What is the difference between Apache Flume and Apache SQOOP?
Flume works well when streaming data sources generated continuously in a Hadoop environment, such as log files from multiple servers. Apache Sqoop is created to work with any kind of relational database system while providing JDBC connectivity. Sqoop in Big Data can also import data from NoSQL databases such as MongoDB or Cassandra and enable direct data transfer, Hive, or HDFS. To transfer data to Hive using Apache Sqoop, a table must be created for which the schema is taken from the original database. In Apache Flume, data fetches are non-event-driven events, while in Apache Sqoop, data fetches are.
Flume is better when moving bulk data streams from different sources, such as a JMS directory or spoiling. In contrast, Sqoop is an ideal choice. If data is stored in databases like Teradata, Oracle, MySQL Server, Postgres, or any other JDBC compliant database, it is best to use Apache Sqoop. In Apache Flume, data flows from HDFS through multiple channels, while Apache Sqoop HDFS is the destination for importing data.
Apache Flume, Big Data Ingestion has an agent-based architecture, i.e. the code written in the flume is known as an agent, which is responsible for ingesting data. In contrast, in Apache Sqoop, the architecture is based on connectors. Connectors in Sqoop know how to connect to different data sources and retrieve data accordingly.
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Sqoop and Flume cannot be used to achieve the same tasks because they were developed specifically for different purposes. Apache Flume agents are developed to retrieve streaming data such as tweets from Twitter or log files from a web server. At the same time, Big Data Sqoop connectors are designed to only work with and retrieve data from structured data sources.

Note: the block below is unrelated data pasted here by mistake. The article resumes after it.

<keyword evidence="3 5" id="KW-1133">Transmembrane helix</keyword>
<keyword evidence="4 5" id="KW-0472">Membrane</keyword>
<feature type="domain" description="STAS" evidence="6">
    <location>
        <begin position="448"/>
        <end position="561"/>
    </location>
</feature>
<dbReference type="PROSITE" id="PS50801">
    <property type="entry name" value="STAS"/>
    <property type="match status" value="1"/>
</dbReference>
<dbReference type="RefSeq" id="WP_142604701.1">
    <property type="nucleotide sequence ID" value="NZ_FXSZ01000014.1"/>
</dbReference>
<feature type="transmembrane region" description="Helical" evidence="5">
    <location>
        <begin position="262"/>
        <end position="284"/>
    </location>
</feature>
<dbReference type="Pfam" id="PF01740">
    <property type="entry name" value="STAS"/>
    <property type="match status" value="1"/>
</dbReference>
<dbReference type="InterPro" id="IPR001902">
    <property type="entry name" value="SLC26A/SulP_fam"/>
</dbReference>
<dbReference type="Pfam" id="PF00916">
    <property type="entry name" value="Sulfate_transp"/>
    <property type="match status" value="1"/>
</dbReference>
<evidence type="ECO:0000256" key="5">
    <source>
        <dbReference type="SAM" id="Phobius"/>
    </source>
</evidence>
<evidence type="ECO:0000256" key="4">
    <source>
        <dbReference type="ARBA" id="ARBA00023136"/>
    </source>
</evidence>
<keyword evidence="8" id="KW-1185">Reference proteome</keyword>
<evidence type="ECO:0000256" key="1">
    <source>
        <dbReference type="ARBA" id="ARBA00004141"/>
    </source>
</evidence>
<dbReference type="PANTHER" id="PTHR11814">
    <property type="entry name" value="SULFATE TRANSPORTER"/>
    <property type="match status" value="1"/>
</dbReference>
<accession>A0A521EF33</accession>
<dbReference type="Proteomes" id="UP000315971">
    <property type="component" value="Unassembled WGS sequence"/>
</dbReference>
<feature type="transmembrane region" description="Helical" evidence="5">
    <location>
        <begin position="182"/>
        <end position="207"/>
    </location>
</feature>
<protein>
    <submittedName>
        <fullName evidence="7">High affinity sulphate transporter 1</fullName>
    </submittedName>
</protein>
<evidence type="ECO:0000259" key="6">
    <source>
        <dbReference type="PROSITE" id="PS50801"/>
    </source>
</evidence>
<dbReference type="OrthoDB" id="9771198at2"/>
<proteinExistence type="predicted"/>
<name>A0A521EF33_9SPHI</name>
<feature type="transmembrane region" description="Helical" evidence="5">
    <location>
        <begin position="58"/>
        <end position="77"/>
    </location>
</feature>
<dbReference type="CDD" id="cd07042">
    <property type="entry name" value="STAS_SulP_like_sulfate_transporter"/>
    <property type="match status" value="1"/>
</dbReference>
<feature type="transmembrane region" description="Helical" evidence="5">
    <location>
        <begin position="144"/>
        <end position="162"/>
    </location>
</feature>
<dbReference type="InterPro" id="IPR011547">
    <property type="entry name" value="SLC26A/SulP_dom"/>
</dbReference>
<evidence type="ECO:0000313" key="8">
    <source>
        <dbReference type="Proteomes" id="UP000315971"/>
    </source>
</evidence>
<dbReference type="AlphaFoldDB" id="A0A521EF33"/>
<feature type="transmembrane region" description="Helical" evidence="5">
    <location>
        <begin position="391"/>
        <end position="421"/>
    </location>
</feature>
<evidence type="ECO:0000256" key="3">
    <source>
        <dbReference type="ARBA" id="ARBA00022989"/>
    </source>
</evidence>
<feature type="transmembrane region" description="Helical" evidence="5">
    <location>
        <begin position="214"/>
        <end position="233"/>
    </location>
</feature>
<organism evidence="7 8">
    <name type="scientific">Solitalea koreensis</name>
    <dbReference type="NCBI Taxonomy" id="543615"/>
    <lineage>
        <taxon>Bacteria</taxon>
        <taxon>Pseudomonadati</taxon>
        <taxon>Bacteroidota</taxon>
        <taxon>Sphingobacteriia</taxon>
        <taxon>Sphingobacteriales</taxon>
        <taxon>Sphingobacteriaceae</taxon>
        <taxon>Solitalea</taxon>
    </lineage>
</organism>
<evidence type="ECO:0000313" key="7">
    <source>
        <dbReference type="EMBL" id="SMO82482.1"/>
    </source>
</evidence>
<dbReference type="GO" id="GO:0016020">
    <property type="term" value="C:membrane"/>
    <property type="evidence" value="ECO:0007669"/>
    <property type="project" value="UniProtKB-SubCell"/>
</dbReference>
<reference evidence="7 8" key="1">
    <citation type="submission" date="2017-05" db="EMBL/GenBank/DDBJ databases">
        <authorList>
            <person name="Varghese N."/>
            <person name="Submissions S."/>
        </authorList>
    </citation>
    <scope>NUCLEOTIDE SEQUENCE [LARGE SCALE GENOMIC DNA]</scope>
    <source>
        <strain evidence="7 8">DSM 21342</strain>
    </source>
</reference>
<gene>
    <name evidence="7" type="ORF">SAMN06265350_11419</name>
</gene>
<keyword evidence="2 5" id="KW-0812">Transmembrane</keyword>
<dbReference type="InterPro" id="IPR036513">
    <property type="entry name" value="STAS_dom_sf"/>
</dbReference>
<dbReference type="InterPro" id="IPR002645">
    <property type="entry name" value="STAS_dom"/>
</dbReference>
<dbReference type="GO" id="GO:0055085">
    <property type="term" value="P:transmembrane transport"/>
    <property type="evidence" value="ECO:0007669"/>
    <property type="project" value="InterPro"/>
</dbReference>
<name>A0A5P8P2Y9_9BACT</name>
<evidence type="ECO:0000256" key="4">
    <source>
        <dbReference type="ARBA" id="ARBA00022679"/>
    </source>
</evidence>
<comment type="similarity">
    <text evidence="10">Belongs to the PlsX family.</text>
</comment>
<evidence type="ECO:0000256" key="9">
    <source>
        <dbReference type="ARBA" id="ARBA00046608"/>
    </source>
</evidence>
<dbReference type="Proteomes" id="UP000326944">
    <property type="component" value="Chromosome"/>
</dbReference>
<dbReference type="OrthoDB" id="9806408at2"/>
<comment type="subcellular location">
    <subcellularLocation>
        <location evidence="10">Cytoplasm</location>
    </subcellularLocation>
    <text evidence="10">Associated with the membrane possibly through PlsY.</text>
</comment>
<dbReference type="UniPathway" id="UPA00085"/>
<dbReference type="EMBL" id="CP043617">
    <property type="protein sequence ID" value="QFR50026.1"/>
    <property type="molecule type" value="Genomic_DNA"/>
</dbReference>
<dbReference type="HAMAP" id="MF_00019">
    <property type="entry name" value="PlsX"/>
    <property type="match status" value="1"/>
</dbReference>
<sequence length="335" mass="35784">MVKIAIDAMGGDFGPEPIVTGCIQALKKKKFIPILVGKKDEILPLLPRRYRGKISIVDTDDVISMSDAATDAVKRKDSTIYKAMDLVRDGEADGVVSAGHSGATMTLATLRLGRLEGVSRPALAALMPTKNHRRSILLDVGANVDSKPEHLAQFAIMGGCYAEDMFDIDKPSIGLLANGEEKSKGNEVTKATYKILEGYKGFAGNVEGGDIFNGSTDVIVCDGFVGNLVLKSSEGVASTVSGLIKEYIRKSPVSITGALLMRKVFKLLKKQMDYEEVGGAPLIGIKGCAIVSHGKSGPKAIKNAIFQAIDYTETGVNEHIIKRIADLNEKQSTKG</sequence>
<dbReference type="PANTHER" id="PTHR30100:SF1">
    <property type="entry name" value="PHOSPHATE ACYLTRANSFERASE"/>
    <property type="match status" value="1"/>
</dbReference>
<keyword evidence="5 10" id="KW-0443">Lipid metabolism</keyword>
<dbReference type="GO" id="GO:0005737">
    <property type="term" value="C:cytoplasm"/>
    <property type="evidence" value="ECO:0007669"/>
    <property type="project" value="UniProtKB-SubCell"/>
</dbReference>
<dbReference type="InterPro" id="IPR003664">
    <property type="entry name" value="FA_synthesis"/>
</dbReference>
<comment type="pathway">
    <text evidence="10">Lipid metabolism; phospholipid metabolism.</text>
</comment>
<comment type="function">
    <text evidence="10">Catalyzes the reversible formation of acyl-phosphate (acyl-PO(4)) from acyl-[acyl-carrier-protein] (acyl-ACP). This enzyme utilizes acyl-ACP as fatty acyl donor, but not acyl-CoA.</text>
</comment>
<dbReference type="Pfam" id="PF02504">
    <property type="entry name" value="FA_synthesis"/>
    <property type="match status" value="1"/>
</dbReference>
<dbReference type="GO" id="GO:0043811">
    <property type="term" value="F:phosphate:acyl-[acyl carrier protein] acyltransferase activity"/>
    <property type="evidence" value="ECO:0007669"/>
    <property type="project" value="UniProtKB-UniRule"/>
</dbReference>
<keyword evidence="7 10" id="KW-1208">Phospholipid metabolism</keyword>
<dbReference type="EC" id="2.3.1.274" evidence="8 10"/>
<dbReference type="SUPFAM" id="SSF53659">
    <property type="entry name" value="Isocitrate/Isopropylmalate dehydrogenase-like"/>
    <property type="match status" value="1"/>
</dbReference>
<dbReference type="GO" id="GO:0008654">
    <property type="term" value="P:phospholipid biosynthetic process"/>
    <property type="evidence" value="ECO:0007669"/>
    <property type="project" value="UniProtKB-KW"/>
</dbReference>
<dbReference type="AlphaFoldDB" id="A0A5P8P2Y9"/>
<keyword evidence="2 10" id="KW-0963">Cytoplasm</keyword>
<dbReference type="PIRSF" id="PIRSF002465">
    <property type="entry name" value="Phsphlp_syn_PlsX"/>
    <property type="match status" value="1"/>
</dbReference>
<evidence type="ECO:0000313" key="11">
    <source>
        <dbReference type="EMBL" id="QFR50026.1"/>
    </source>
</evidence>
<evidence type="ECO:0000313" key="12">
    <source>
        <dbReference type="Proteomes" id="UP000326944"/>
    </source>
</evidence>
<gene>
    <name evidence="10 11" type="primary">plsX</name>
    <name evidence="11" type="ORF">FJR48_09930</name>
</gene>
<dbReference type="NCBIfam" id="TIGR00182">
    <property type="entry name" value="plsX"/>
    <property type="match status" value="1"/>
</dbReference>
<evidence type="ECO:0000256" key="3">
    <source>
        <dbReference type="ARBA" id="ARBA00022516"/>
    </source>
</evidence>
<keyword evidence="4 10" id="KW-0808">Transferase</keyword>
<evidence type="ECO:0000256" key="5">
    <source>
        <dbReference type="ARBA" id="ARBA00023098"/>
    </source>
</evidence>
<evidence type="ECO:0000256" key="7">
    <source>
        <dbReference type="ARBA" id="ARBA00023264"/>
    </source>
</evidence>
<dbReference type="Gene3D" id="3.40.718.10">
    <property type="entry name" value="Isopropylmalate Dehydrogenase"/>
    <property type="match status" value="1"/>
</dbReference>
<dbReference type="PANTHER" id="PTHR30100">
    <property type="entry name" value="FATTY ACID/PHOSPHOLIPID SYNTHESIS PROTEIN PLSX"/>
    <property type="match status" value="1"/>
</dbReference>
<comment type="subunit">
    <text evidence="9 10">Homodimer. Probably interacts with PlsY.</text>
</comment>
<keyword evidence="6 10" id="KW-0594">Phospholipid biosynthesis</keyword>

Apache Sqoop is used for parallel data transfers and data imports because it copies data quickly. In contrast, Apache Flume is used for collecting and aggregating data in its distribution, true nature, and highly available backup routes.
Apache Sqoop is a big data engine for transferring data between Hadoop and relational database servers. Sqoop transfers data from RDBMS (Relational Database Management System) such as MySQL and Oracle to HDFS (Hadoop Distributed File System). Sqoop in Big Data can be imported from entire tables or allow the user to enter predicates to restrict data selection.
- In Hadoop, distributed computing and storage can benefit from processing frameworks like MapReduce, Hive, HBase, Cassandra, Pig, etc., and storage frameworks like HDFS.
- These are some of the Features of Apache Sqoop Parallel Import/Export, Import SQL query results, Connectors for all major RDBMS databases, Offer full and incremental loading
- Big Data Sqoop parses the arguments entered on the command line and prepares the Map task. A map job running multiple mappers depends on the number defined by the user on the command line.
- Sqoop in Big Data can also import data from NoSQL databases such as MongoDB or Cassandra and enable direct data transfer, Hive, or HDFS.